Haunted Mansion is my favorite Disney attraction, and over the years I’ve learned a lot about it. From trivia to behind-the-scenes, there’s a lot of Haunted Mansion info in my brain (taking up space I otherwise would have wasted on, like, algebra or something) and I thought it would be fun to share some of these spooky “secrets” with all of you.
There’s really more than enough Haunted Mansion information out there to fill several posts worth, so I’ve tried to limit this a bit. Most of the info presented here is stuff that I already knew–maybe just using some research to fill in gaps–as opposed to scouring the internet for factoids. Many of the “hidden” items I’ve personally seen, and if I do pull info from another source I try to indicate that.
I also don’t have any photos from inside the attraction, despite there being plenty of situations where that could be appropriate, so if you’re curious I highly recommend doing some searching online. I simply haven’t had the means to take quality shots while on the ride, and I always make it a point to post only my own pictures–or others that I have express permission to use–on this site. Oh, and the captions here have nothing to do with the photos themselves, and are just personal Haunted Mansion-related anecdotes.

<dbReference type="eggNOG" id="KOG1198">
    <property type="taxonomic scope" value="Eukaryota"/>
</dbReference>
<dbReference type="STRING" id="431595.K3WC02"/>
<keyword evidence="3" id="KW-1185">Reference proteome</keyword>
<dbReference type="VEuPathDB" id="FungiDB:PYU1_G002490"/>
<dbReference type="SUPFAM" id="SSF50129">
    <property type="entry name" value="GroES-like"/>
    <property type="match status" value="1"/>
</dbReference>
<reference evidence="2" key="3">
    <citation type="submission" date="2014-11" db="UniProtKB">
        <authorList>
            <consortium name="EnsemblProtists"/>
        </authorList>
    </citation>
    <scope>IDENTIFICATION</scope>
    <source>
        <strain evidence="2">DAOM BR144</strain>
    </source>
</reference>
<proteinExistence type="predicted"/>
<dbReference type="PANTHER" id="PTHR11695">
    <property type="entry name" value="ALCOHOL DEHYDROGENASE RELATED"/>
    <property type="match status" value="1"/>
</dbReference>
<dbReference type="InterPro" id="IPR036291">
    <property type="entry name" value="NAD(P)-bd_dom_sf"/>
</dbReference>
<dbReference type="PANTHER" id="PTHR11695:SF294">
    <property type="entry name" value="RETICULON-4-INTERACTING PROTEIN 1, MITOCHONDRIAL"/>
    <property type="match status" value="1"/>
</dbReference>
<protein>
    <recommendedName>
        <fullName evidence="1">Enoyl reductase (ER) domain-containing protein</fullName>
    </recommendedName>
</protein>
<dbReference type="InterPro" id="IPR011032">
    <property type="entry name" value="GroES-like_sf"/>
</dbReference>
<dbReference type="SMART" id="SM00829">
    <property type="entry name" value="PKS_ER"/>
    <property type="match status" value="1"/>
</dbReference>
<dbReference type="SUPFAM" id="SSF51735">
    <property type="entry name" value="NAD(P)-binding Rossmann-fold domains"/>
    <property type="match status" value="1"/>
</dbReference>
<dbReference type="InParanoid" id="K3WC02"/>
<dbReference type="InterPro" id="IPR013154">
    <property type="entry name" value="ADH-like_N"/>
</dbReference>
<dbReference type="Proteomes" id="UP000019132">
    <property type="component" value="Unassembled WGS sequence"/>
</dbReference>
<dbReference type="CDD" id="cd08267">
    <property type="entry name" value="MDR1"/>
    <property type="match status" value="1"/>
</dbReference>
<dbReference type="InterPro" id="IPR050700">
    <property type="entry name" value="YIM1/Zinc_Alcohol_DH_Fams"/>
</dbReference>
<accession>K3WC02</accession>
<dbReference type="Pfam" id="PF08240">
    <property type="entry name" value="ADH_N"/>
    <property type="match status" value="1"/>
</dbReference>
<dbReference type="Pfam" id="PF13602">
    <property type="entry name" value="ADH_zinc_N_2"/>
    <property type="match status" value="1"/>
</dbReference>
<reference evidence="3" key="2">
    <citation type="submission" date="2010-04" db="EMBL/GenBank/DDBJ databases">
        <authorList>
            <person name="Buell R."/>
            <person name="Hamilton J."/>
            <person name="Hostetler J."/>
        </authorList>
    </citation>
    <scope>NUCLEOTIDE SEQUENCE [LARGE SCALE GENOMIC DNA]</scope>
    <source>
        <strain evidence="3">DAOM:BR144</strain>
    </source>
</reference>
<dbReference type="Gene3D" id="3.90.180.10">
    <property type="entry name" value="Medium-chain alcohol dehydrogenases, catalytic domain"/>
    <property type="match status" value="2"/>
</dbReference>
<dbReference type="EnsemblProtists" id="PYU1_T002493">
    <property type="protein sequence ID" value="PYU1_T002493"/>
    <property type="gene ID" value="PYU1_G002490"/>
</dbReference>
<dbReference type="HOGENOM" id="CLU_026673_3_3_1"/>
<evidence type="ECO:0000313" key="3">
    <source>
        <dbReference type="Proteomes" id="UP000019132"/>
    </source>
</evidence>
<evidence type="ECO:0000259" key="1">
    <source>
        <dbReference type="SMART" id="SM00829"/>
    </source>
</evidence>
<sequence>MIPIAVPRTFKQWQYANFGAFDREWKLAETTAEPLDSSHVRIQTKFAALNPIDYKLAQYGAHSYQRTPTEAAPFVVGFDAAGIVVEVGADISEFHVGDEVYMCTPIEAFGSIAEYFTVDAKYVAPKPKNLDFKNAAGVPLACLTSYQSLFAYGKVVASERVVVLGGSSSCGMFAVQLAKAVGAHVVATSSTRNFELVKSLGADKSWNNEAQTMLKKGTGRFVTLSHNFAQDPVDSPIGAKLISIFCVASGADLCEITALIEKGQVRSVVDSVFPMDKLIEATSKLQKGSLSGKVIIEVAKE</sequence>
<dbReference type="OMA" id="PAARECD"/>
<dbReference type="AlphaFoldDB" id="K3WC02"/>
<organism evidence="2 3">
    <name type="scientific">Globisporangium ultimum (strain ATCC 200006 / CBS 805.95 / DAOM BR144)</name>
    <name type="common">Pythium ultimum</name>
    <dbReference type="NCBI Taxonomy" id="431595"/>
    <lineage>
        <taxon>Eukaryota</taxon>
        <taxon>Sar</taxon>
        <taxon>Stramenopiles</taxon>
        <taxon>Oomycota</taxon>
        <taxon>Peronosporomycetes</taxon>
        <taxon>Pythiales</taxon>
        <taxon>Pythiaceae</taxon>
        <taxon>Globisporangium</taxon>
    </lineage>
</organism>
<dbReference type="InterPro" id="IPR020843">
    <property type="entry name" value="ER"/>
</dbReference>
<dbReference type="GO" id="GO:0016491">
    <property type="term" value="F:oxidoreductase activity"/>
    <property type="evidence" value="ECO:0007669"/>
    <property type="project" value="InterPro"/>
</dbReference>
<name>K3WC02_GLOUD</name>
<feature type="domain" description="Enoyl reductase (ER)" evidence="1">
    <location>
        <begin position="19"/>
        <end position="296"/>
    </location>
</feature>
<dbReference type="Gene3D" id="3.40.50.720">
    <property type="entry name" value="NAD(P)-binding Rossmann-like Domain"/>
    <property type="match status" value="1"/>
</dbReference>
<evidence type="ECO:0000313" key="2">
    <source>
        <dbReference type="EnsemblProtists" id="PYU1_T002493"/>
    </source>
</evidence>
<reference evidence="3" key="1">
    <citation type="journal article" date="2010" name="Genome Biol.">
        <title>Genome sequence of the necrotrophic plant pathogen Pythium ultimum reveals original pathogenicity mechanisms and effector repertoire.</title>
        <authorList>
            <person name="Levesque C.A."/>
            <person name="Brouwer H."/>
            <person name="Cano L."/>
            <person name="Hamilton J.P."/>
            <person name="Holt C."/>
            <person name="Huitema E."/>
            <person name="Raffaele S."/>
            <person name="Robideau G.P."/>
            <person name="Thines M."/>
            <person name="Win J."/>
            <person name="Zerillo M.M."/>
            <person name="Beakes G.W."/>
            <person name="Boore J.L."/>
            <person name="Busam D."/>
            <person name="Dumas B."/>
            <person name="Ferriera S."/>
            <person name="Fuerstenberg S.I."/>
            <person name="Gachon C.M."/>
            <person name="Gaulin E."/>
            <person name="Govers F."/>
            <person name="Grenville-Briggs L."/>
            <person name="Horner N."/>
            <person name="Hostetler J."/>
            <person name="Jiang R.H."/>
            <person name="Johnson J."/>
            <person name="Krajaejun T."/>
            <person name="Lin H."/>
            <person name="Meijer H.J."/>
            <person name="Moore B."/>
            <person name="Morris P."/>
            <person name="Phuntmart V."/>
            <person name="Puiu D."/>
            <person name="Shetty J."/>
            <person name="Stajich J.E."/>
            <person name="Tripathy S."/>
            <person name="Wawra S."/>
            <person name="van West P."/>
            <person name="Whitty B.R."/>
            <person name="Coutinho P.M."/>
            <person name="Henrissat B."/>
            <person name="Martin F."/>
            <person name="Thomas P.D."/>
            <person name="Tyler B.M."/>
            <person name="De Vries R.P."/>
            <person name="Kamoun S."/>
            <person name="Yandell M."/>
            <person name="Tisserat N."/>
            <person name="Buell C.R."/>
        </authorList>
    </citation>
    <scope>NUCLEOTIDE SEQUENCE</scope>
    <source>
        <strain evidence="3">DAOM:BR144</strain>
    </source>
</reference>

As the ghost host says: There’s no turning back now…
The Interactive Queue
This fun diversion was added in 2011 and offered people in line something to do while, well, waiting in line. There’s a pipe organ with the “brand name” Ravenscroft. This is a nod to Thurl Ravenscroft, who provided the voice for one of the singing busts (he also was a voice in the Pirates Of The Caribbean ride). He was also the distinctive vocalist of “You’re A Mean One, Mr. Grinch” in the animated How The Grinch Stole Christmas and he voiced Tony the Tiger in the Frosted Flakes commercials.